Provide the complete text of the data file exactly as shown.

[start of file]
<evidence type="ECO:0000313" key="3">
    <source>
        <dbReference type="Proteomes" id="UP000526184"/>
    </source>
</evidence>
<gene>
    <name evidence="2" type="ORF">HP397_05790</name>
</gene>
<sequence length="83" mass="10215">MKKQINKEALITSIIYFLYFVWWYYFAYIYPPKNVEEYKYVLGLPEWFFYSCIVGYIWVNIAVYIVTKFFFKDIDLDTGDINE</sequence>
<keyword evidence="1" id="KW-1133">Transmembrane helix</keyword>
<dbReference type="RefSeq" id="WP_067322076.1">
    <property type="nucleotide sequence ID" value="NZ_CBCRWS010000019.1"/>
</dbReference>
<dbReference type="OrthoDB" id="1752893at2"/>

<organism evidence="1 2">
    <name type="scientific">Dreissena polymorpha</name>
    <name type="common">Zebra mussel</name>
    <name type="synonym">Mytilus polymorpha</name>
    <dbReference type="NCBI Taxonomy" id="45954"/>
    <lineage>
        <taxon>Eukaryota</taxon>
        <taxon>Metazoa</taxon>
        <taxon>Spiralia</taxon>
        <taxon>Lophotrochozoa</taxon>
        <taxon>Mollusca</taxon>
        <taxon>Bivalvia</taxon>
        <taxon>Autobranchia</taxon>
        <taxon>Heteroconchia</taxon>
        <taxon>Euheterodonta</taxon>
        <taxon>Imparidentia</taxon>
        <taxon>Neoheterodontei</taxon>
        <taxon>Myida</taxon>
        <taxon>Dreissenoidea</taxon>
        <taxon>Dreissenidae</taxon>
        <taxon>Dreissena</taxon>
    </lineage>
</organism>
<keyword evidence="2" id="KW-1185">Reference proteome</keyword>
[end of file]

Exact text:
<evidence type="ECO:0000313" key="3">
    <source>
        <dbReference type="Proteomes" id="UP000526184"/>
    </source>
</evidence>
<gene>
    <name evidence="2" type="ORF">HP397_05790</name>
</gene>
<sequence length="83" mass="10215">MKKQINKEALITSIIYFLYFVWWYYFAYIYPPKNVEEYKYVLGLPEWFFYSCIVGYIWVNIAVYIVTKFFFKDIDLDTGDINE</sequence>
<keyword evidence="1" id="KW-1133">Transmembrane helix</keyword>
<dbReference type="RefSeq" id="WP_067322076.1">
    <property type="nucleotide sequence ID" value="NZ_CBCRWS010000019.1"/>
</dbReference>
<dbReference type="OrthoDB" id="1752893at2"/>

<organism evidence="1 2">
    <name type="scientific">Dreissena polymorpha</name>
    <name type="common">Zebra mussel</name>
    <name type="synonym">Mytilus polymorpha</name>
    <dbReference type="NCBI Taxonomy" id="45954"/>
    <lineage>
        <taxon>Eukaryota</taxon>
        <taxon>Metazoa</taxon>
        <taxon>Spiralia</taxon>
        <taxon>Lophotrochozoa</taxon>
        <taxon>Mollusca</taxon>
        <taxon>Bivalvia</taxon>
        <taxon>Autobranchia</taxon>
        <taxon>Heteroconchia</taxon>
        <taxon>Euheterodonta</taxon>
        <taxon>Imparidentia</taxon>
        <taxon>Neoheterodontei</taxon>
        <taxon>Myida</taxon>
        <taxon>Dreissenoidea</taxon>
        <taxon>Dreissenidae</taxon>
        <taxon>Dreissena</taxon>
    </lineage>
</organism>
<keyword evidence="2" id="KW-1185">Reference proteome</keyword>